-Value.  You could argue that Vincent Jackson's value will never be higher than it is right now.  There's no guarantee that Antonio Gates (29) and Malcom Floyd (28) will be as good next year as they were this year.  If the Chargers get a successful running game working in 2010, that's less balls coming VJ's way and possibly less TDs as well.  Jackson just went through a season where him and the QB were the centerpiece of the offense, and that may not happen again.  Also, there's another big reason that VJ's value may be dropping soon....

-Suspension/Trouble.  Oh boy.  I'm not going to really dive into this, but we all know that A.J. Smith keeps a folder on each player that's filled with issues that they've had off-the-field.  Vincent Jackson's second DUI case is coming up this offseason, and by now we've all heard about him getting handcuffed for driving with an expired license on his way to the Jets playoff game.  Also, we can't ignore the silly personal foul penalty that he got in the game after kicking the challenge flag back at Rex Ryan. 

In a nutshell, Vincent Jackson has been a constant source of off-the-field trouble (and it gets worse during the playoffs, apparently) and is most likely facing a suspension at the beginning of the 2010 season.  Do the Chargers, a team that is trying to break the habit of getting off to slow starts each season under Norv Turner, really need to be missing their offense's biggest weapon for the start of the season....just to have to worry about him getting in trouble come playoff time again?


So, the Dolphins are in love with Jackson, huh?  I have an idea that A.J. Smith might like.  Why not offer Miami Vincent Jackson in exchange for Ted Ginn Jr. and a 2nd round draft pick?  Ginn would serve to replace Darren Sproles' kickoff returns, as well as providing WR depth.  In the offense the Dolphins run, it's not as if he'd be getting any more snaps than he'd get here.  The Chargers could then have Floyd/Naanee/Davis as the main WRs and let Buster return punts (which he's always had a knack for).  They'd also have three 2nd round picks (probably the best value/dollar round) to play with.  They could even use those picks to move up and get essentially any player they wanted.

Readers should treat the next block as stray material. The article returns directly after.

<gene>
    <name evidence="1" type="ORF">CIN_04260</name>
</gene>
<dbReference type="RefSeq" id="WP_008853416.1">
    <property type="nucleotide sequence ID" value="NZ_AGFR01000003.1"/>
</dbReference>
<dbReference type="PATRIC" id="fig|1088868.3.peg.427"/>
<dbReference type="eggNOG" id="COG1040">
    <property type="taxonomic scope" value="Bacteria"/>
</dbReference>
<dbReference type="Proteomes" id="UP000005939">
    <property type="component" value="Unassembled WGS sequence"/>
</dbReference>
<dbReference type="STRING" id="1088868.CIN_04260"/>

I like both of these ideas.  Replace Merriman with Porter, add two picks.  Replace Jackson with Ginn, add another pick.  Save a ton of money in the process if you want to try to lure in Chester Taylor.  Isn't this essentially what the Patriots did during last years draft that had everybody raving about how smart they were?  Smart teams buy low and sell high, and that's exactly what the Chargers would be doing.  I think it's worth looking into.